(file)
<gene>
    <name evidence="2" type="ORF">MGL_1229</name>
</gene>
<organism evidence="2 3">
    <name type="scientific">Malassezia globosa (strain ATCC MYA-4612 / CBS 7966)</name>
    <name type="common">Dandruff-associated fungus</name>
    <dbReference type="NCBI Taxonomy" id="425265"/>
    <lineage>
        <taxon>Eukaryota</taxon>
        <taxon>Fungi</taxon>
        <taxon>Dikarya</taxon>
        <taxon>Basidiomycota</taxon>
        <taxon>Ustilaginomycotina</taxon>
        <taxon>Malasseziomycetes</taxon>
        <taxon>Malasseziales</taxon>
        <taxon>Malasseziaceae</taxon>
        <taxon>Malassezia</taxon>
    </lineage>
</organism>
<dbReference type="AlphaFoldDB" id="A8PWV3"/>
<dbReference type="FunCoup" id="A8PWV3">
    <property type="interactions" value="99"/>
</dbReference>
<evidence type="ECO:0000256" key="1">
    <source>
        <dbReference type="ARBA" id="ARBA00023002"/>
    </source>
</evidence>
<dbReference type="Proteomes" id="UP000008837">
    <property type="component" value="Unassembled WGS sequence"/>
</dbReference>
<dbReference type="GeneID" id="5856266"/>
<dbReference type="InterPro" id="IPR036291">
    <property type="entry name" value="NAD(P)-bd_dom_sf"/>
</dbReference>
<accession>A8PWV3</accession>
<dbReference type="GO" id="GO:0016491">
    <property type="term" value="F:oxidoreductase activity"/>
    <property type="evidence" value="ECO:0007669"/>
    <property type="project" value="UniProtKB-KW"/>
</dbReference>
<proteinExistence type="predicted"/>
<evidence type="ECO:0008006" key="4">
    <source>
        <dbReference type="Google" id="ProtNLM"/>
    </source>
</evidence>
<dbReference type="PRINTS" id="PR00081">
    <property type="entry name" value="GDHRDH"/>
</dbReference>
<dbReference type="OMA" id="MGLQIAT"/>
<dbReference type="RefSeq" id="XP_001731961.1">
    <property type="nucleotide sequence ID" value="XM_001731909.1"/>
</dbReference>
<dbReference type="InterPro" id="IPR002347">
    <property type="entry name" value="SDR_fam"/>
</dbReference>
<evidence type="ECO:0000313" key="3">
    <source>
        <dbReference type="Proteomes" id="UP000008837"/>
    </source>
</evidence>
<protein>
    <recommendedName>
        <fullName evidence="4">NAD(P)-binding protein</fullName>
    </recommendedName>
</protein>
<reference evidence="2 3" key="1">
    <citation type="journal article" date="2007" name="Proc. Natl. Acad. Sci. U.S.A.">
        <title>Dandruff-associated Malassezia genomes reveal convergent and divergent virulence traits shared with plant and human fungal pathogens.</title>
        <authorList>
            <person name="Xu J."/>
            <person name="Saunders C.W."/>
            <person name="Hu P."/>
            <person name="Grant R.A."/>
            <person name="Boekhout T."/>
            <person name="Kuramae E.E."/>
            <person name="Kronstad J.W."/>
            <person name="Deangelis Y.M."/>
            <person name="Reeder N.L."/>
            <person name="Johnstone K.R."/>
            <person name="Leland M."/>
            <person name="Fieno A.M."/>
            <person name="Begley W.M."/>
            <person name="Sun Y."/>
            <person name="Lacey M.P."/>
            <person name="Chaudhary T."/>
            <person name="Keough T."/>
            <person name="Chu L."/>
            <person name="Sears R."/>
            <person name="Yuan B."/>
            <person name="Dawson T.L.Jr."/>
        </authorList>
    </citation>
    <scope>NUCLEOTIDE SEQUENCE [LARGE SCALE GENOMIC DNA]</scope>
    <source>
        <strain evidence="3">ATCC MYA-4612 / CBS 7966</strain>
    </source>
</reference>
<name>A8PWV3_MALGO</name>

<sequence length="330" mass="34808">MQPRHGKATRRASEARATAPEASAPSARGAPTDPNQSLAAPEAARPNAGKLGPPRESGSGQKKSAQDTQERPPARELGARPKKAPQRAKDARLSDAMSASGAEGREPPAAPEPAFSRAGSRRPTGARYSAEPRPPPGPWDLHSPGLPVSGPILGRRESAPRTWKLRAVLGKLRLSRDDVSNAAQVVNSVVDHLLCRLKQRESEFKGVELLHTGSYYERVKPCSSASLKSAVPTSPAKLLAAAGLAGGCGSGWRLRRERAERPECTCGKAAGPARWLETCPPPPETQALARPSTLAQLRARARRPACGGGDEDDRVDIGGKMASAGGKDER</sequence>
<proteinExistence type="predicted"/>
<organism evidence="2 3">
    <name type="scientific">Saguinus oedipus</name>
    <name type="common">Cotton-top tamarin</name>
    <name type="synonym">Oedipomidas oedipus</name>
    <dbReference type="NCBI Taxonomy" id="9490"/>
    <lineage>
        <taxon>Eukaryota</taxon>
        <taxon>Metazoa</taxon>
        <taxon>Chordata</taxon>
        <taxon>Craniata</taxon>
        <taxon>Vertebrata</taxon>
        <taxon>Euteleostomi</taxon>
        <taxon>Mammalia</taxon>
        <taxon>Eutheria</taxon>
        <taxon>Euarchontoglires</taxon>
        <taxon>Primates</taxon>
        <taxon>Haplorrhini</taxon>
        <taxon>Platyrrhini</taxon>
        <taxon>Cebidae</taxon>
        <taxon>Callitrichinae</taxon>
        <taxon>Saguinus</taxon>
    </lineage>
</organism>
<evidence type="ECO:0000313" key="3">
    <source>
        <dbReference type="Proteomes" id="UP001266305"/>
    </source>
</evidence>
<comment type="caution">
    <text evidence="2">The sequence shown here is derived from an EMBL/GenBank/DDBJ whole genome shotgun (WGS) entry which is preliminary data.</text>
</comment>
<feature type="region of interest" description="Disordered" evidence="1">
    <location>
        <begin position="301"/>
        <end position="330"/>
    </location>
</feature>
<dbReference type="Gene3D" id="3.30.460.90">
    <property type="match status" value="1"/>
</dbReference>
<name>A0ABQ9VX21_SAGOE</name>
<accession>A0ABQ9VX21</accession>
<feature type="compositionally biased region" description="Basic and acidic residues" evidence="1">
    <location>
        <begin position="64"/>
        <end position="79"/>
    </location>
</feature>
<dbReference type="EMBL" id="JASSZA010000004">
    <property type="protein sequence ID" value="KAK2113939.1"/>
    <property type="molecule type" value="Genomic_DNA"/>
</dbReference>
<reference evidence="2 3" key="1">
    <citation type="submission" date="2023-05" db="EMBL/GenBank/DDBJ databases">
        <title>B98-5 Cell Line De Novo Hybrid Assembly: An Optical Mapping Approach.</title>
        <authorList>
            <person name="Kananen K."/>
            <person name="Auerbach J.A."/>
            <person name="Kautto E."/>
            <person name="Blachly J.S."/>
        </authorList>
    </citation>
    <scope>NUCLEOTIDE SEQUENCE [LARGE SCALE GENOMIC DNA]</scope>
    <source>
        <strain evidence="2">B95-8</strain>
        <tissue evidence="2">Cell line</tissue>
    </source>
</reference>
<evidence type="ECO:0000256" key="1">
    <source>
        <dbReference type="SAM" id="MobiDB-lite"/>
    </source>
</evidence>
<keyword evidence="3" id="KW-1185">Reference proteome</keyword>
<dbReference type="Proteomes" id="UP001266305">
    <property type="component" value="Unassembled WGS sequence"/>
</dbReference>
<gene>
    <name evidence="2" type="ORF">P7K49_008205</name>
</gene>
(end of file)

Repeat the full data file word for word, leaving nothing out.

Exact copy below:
<gene>
    <name evidence="2" type="ORF">MGL_1229</name>
</gene>
<organism evidence="2 3">
    <name type="scientific">Malassezia globosa (strain ATCC MYA-4612 / CBS 7966)</name>
    <name type="common">Dandruff-associated fungus</name>
    <dbReference type="NCBI Taxonomy" id="425265"/>
    <lineage>
        <taxon>Eukaryota</taxon>
        <taxon>Fungi</taxon>
        <taxon>Dikarya</taxon>
        <taxon>Basidiomycota</taxon>
        <taxon>Ustilaginomycotina</taxon>
        <taxon>Malasseziomycetes</taxon>
        <taxon>Malasseziales</taxon>
        <taxon>Malasseziaceae</taxon>
        <taxon>Malassezia</taxon>
    </lineage>
</organism>
<dbReference type="AlphaFoldDB" id="A8PWV3"/>
<dbReference type="FunCoup" id="A8PWV3">
    <property type="interactions" value="99"/>
</dbReference>
<evidence type="ECO:0000256" key="1">
    <source>
        <dbReference type="ARBA" id="ARBA00023002"/>
    </source>
</evidence>
<dbReference type="Proteomes" id="UP000008837">
    <property type="component" value="Unassembled WGS sequence"/>
</dbReference>
<dbReference type="GeneID" id="5856266"/>
<dbReference type="InterPro" id="IPR036291">
    <property type="entry name" value="NAD(P)-bd_dom_sf"/>
</dbReference>
<accession>A8PWV3</accession>
<dbReference type="GO" id="GO:0016491">
    <property type="term" value="F:oxidoreductase activity"/>
    <property type="evidence" value="ECO:0007669"/>
    <property type="project" value="UniProtKB-KW"/>
</dbReference>
<proteinExistence type="predicted"/>
<evidence type="ECO:0008006" key="4">
    <source>
        <dbReference type="Google" id="ProtNLM"/>
    </source>
</evidence>
<dbReference type="PRINTS" id="PR00081">
    <property type="entry name" value="GDHRDH"/>
</dbReference>
<dbReference type="OMA" id="MGLQIAT"/>
<dbReference type="RefSeq" id="XP_001731961.1">
    <property type="nucleotide sequence ID" value="XM_001731909.1"/>
</dbReference>
<dbReference type="InterPro" id="IPR002347">
    <property type="entry name" value="SDR_fam"/>
</dbReference>
<evidence type="ECO:0000313" key="3">
    <source>
        <dbReference type="Proteomes" id="UP000008837"/>
    </source>
</evidence>
<protein>
    <recommendedName>
        <fullName evidence="4">NAD(P)-binding protein</fullName>
    </recommendedName>
</protein>
<reference evidence="2 3" key="1">
    <citation type="journal article" date="2007" name="Proc. Natl. Acad. Sci. U.S.A.">
        <title>Dandruff-associated Malassezia genomes reveal convergent and divergent virulence traits shared with plant and human fungal pathogens.</title>
        <authorList>
            <person name="Xu J."/>
            <person name="Saunders C.W."/>
            <person name="Hu P."/>
            <person name="Grant R.A."/>
            <person name="Boekhout T."/>
            <person name="Kuramae E.E."/>
            <person name="Kronstad J.W."/>
            <person name="Deangelis Y.M."/>
            <person name="Reeder N.L."/>
            <person name="Johnstone K.R."/>
            <person name="Leland M."/>
            <person name="Fieno A.M."/>
            <person name="Begley W.M."/>
            <person name="Sun Y."/>
            <person name="Lacey M.P."/>
            <person name="Chaudhary T."/>
            <person name="Keough T."/>
            <person name="Chu L."/>
            <person name="Sears R."/>
            <person name="Yuan B."/>
            <person name="Dawson T.L.Jr."/>
        </authorList>
    </citation>
    <scope>NUCLEOTIDE SEQUENCE [LARGE SCALE GENOMIC DNA]</scope>
    <source>
        <strain evidence="3">ATCC MYA-4612 / CBS 7966</strain>
    </source>
</reference>
<name>A8PWV3_MALGO</name>

<sequence length="330" mass="34808">MQPRHGKATRRASEARATAPEASAPSARGAPTDPNQSLAAPEAARPNAGKLGPPRESGSGQKKSAQDTQERPPARELGARPKKAPQRAKDARLSDAMSASGAEGREPPAAPEPAFSRAGSRRPTGARYSAEPRPPPGPWDLHSPGLPVSGPILGRRESAPRTWKLRAVLGKLRLSRDDVSNAAQVVNSVVDHLLCRLKQRESEFKGVELLHTGSYYERVKPCSSASLKSAVPTSPAKLLAAAGLAGGCGSGWRLRRERAERPECTCGKAAGPARWLETCPPPPETQALARPSTLAQLRARARRPACGGGDEDDRVDIGGKMASAGGKDER</sequence>
<proteinExistence type="predicted"/>
<organism evidence="2 3">
    <name type="scientific">Saguinus oedipus</name>
    <name type="common">Cotton-top tamarin</name>
    <name type="synonym">Oedipomidas oedipus</name>
    <dbReference type="NCBI Taxonomy" id="9490"/>
    <lineage>
        <taxon>Eukaryota</taxon>
        <taxon>Metazoa</taxon>
        <taxon>Chordata</taxon>
        <taxon>Craniata</taxon>
        <taxon>Vertebrata</taxon>
        <taxon>Euteleostomi</taxon>
        <taxon>Mammalia</taxon>
        <taxon>Eutheria</taxon>
        <taxon>Euarchontoglires</taxon>
        <taxon>Primates</taxon>
        <taxon>Haplorrhini</taxon>
        <taxon>Platyrrhini</taxon>
        <taxon>Cebidae</taxon>
        <taxon>Callitrichinae</taxon>
        <taxon>Saguinus</taxon>
    </lineage>
</organism>
<evidence type="ECO:0000313" key="3">
    <source>
        <dbReference type="Proteomes" id="UP001266305"/>
    </source>
</evidence>
<comment type="caution">
    <text evidence="2">The sequence shown here is derived from an EMBL/GenBank/DDBJ whole genome shotgun (WGS) entry which is preliminary data.</text>
</comment>
<feature type="region of interest" description="Disordered" evidence="1">
    <location>
        <begin position="301"/>
        <end position="330"/>
    </location>
</feature>
<dbReference type="Gene3D" id="3.30.460.90">
    <property type="match status" value="1"/>
</dbReference>
<name>A0ABQ9VX21_SAGOE</name>
<accession>A0ABQ9VX21</accession>
<feature type="compositionally biased region" description="Basic and acidic residues" evidence="1">
    <location>
        <begin position="64"/>
        <end position="79"/>
    </location>
</feature>
<dbReference type="EMBL" id="JASSZA010000004">
    <property type="protein sequence ID" value="KAK2113939.1"/>
    <property type="molecule type" value="Genomic_DNA"/>
</dbReference>
<reference evidence="2 3" key="1">
    <citation type="submission" date="2023-05" db="EMBL/GenBank/DDBJ databases">
        <title>B98-5 Cell Line De Novo Hybrid Assembly: An Optical Mapping Approach.</title>
        <authorList>
            <person name="Kananen K."/>
            <person name="Auerbach J.A."/>
            <person name="Kautto E."/>
            <person name="Blachly J.S."/>
        </authorList>
    </citation>
    <scope>NUCLEOTIDE SEQUENCE [LARGE SCALE GENOMIC DNA]</scope>
    <source>
        <strain evidence="2">B95-8</strain>
        <tissue evidence="2">Cell line</tissue>
    </source>
</reference>
<evidence type="ECO:0000256" key="1">
    <source>
        <dbReference type="SAM" id="MobiDB-lite"/>
    </source>
</evidence>
<keyword evidence="3" id="KW-1185">Reference proteome</keyword>
<dbReference type="Proteomes" id="UP001266305">
    <property type="component" value="Unassembled WGS sequence"/>
</dbReference>
<gene>
    <name evidence="2" type="ORF">P7K49_008205</name>
</gene>